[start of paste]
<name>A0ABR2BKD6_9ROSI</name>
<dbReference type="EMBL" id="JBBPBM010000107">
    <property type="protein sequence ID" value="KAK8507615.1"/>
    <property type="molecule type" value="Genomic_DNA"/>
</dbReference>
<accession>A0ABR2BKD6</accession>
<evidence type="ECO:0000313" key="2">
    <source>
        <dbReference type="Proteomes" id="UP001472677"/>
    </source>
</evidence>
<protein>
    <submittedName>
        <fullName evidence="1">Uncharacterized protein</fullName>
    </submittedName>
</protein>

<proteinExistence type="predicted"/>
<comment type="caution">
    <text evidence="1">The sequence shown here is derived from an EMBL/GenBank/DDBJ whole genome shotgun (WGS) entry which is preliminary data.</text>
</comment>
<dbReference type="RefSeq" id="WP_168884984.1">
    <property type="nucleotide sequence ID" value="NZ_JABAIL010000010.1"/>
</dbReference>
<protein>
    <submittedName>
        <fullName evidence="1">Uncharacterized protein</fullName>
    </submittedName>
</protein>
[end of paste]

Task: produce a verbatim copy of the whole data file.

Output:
<name>A0ABR2BKD6_9ROSI</name>
<dbReference type="EMBL" id="JBBPBM010000107">
    <property type="protein sequence ID" value="KAK8507615.1"/>
    <property type="molecule type" value="Genomic_DNA"/>
</dbReference>
<accession>A0ABR2BKD6</accession>
<evidence type="ECO:0000313" key="2">
    <source>
        <dbReference type="Proteomes" id="UP001472677"/>
    </source>
</evidence>
<protein>
    <submittedName>
        <fullName evidence="1">Uncharacterized protein</fullName>
    </submittedName>
</protein>

<proteinExistence type="predicted"/>
<comment type="caution">
    <text evidence="1">The sequence shown here is derived from an EMBL/GenBank/DDBJ whole genome shotgun (WGS) entry which is preliminary data.</text>
</comment>
<dbReference type="RefSeq" id="WP_168884984.1">
    <property type="nucleotide sequence ID" value="NZ_JABAIL010000010.1"/>
</dbReference>
<protein>
    <submittedName>
        <fullName evidence="1">Uncharacterized protein</fullName>
    </submittedName>
</protein>